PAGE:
Combat alcohol abuse with mandatory labels, EU urged

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Policymakers gathered in Brussels this week to discuss the risks posed by alcohol abuse to unborn children urged the EU to introduce mandatory warning labels on bottles and cans. 

"It is beyond doubt that women drinking during pregnancy harm their unborn children," Adam Fronczak, Polish Undersecretary of State for Health, told a European Parliament conference on the issue this week (7 September).

The children of mothers who drink alcohol during pregnancy often have anomalies in their facial features, nervous systems and even genetic make-up.

"Medical condition, amount consumed and the duration of consumption can all affect the seriousness of the consequences, but even small amounts can cause problems," said Fronczak.

Other symptoms of so-called Foetal Alcohol Syndrome (FAS; see 'Background') include retarded growth and neurological damage, leading to poor memory and an inability to concentrate.

"The brains of FAS children are smaller and less developed, potentially leading to hyperactivity, autism, poor social skills, low IQ levels and learning difficulties. But FAS doesn't emerge in the same manner in every child," explained Martha Krijgsheld, who chairs a Dutch foundation working to help children who suffer from FAS.

Debate centres on warning labels

Campaigners for safe drinking are convinced that alcohol-related birth complications can be eliminated from Europe completely with the right communication tools in place.

"Everything is 100% preventable if we can deliver the message that there is no safe or acceptable limit," said Tatiana Collonozzi, president of the European Alcohol Policy Alliance (Eurocare).

At present, EU governments are pursuing a wide variety of policies on alcohol abuse. In France, all alcohol bottles and cans must carry labels warning of the dangerous consequences of drinking when pregnant, but many countries have no specific requirements.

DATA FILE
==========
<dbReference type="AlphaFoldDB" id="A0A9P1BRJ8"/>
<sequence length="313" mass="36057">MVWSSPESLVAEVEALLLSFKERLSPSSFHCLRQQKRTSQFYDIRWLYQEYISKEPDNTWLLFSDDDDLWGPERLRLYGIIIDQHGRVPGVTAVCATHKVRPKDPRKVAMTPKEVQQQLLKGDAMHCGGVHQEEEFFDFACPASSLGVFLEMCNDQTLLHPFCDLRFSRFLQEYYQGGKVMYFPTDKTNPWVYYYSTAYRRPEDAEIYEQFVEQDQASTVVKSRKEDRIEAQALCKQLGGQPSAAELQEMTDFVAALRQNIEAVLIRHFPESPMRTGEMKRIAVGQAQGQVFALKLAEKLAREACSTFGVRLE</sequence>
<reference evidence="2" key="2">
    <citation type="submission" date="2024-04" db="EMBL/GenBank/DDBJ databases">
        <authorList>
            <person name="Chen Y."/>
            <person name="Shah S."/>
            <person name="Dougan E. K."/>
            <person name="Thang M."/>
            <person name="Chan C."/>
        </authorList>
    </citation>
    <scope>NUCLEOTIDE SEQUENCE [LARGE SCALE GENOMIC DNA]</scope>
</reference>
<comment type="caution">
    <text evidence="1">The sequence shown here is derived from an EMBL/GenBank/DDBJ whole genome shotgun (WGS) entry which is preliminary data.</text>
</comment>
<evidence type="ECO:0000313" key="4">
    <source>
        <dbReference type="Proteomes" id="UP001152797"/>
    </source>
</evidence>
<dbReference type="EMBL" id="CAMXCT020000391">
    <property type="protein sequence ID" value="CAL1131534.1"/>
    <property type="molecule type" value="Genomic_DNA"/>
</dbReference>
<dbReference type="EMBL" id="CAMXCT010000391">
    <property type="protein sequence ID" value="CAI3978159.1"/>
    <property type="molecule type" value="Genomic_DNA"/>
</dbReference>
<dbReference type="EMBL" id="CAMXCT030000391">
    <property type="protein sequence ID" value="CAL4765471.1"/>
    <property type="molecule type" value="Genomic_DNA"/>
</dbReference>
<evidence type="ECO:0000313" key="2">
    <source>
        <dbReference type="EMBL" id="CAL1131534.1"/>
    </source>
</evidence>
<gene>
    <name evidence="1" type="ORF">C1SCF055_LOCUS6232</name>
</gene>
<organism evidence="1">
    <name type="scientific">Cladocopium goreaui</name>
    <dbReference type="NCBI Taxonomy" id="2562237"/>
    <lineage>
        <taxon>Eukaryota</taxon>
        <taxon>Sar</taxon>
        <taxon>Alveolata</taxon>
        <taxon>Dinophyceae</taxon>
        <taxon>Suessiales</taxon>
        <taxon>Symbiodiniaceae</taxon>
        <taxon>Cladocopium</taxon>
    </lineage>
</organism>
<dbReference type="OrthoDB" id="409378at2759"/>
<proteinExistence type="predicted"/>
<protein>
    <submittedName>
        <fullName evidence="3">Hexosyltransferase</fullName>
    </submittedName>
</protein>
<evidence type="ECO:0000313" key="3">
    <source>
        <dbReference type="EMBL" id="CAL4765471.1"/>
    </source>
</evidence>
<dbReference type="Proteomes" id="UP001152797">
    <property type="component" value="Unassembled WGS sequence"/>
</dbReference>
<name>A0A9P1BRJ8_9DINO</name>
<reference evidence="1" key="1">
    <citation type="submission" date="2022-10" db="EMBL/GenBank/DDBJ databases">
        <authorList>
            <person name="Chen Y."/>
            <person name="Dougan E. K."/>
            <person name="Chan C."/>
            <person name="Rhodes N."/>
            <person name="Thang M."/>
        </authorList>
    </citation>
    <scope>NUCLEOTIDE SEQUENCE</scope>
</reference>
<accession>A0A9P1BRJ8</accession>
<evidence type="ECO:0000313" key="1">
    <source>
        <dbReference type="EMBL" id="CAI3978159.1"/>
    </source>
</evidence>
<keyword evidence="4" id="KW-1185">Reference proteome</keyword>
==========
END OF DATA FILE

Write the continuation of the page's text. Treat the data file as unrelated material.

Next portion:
"On unborn children, we have a long way to go," admitted John Dalli, the EU commissioner in charge of health and consumer policy, conceding that he was surprised to learn that there is no accurate EU-wide information available on the extent of foetal alcohol syndrome.

"We have an EU strategy and forum for reducing alcohol-related harm, but more can be done, especially to protect children from drinking in the home," the commissioner said.

Wide support for labelling

Dalli said the Commission's role was to coordinate action at EU level, facilitate exchange of best practice between those working in the field and encourage member states to introduce warning labels.

"Support is high among EU citizens for labelling on the dangers of alcohol consumption for unborn babies. We have not yet done all we can," Dalli said.

But he was coy upon being asked whether he would like to introduce an EU-wide labelling scheme, saying only that such decisions would depend on the backing of all 27 EU countries and the European Parliament too.

"Labelling is a decision that must be taken within the European structure in the usual way. But the Commission is encouraging all member states to take heed of the best practice being pursued in France," Dalli said. 

Legal experts said EU governments already had the legal tools at their disposal to force producers to place warning labels on their products.

"The Consumer Products Directive obliges producers to carry labels on their products whenever the risks to consumers are not immediately obvious, as is clearly the case with alcohol and pregnancy," argued French lawyer Benoît Titran.

Campaigners wasted no time urging the European Commission to propose the introduction of a standard EU label warning against the risks of drinking when pregnant.

"All alcoholic beverages should carry health and safety warnings, in a standard design and location. They should be non-promotional, factual and understandable, and approved by EU health ministers," argued Eurocare Secretary-General Mariann Skar.

Call for EU action